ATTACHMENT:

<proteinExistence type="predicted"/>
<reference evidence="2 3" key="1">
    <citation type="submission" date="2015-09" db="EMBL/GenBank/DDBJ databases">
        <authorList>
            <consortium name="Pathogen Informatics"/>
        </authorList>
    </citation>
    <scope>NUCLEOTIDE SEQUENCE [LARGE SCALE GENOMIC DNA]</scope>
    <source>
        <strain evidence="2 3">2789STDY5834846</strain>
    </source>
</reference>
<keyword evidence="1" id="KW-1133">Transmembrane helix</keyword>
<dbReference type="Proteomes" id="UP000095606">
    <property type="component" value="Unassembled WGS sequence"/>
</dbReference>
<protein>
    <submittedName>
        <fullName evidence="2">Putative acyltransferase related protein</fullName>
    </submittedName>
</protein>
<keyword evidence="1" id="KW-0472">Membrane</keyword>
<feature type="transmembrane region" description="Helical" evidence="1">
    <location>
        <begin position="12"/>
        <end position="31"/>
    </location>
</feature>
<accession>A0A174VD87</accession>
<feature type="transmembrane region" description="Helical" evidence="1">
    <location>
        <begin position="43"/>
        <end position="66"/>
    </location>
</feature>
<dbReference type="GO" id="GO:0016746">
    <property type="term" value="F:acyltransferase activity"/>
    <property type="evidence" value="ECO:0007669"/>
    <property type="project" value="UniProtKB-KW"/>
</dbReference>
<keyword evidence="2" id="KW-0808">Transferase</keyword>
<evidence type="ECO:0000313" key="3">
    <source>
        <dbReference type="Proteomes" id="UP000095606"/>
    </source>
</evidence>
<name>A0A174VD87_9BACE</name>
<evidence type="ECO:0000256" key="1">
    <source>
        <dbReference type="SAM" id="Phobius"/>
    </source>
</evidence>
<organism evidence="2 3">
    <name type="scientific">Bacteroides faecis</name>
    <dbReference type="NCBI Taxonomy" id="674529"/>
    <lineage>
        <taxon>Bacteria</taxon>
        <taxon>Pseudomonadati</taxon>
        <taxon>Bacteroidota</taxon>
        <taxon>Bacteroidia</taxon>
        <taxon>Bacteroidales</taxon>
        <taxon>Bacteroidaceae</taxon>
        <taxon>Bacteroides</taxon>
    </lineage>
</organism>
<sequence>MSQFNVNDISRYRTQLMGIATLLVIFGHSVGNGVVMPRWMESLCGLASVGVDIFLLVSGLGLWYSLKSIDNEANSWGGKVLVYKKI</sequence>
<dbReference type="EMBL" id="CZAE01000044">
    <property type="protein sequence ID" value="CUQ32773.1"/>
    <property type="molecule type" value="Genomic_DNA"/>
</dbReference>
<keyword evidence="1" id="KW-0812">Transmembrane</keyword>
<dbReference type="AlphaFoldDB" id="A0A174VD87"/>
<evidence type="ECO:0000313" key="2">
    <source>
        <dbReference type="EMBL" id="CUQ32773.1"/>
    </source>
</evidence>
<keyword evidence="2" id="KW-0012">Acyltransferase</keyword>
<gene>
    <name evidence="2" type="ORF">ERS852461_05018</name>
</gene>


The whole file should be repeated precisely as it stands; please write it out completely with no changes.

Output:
<proteinExistence type="predicted"/>
<reference evidence="2 3" key="1">
    <citation type="submission" date="2015-09" db="EMBL/GenBank/DDBJ databases">
        <authorList>
            <consortium name="Pathogen Informatics"/>
        </authorList>
    </citation>
    <scope>NUCLEOTIDE SEQUENCE [LARGE SCALE GENOMIC DNA]</scope>
    <source>
        <strain evidence="2 3">2789STDY5834846</strain>
    </source>
</reference>
<keyword evidence="1" id="KW-1133">Transmembrane helix</keyword>
<dbReference type="Proteomes" id="UP000095606">
    <property type="component" value="Unassembled WGS sequence"/>
</dbReference>
<protein>
    <submittedName>
        <fullName evidence="2">Putative acyltransferase related protein</fullName>
    </submittedName>
</protein>
<keyword evidence="1" id="KW-0472">Membrane</keyword>
<feature type="transmembrane region" description="Helical" evidence="1">
    <location>
        <begin position="12"/>
        <end position="31"/>
    </location>
</feature>
<accession>A0A174VD87</accession>
<feature type="transmembrane region" description="Helical" evidence="1">
    <location>
        <begin position="43"/>
        <end position="66"/>
    </location>
</feature>
<dbReference type="GO" id="GO:0016746">
    <property type="term" value="F:acyltransferase activity"/>
    <property type="evidence" value="ECO:0007669"/>
    <property type="project" value="UniProtKB-KW"/>
</dbReference>
<keyword evidence="2" id="KW-0808">Transferase</keyword>
<evidence type="ECO:0000313" key="3">
    <source>
        <dbReference type="Proteomes" id="UP000095606"/>
    </source>
</evidence>
<name>A0A174VD87_9BACE</name>
<evidence type="ECO:0000256" key="1">
    <source>
        <dbReference type="SAM" id="Phobius"/>
    </source>
</evidence>
<organism evidence="2 3">
    <name type="scientific">Bacteroides faecis</name>
    <dbReference type="NCBI Taxonomy" id="674529"/>
    <lineage>
        <taxon>Bacteria</taxon>
        <taxon>Pseudomonadati</taxon>
        <taxon>Bacteroidota</taxon>
        <taxon>Bacteroidia</taxon>
        <taxon>Bacteroidales</taxon>
        <taxon>Bacteroidaceae</taxon>
        <taxon>Bacteroides</taxon>
    </lineage>
</organism>
<sequence>MSQFNVNDISRYRTQLMGIATLLVIFGHSVGNGVVMPRWMESLCGLASVGVDIFLLVSGLGLWYSLKSIDNEANSWGGKVLVYKKI</sequence>
<dbReference type="EMBL" id="CZAE01000044">
    <property type="protein sequence ID" value="CUQ32773.1"/>
    <property type="molecule type" value="Genomic_DNA"/>
</dbReference>
<keyword evidence="1" id="KW-0812">Transmembrane</keyword>
<dbReference type="AlphaFoldDB" id="A0A174VD87"/>
<evidence type="ECO:0000313" key="2">
    <source>
        <dbReference type="EMBL" id="CUQ32773.1"/>
    </source>
</evidence>
<keyword evidence="2" id="KW-0012">Acyltransferase</keyword>
<gene>
    <name evidence="2" type="ORF">ERS852461_05018</name>
</gene>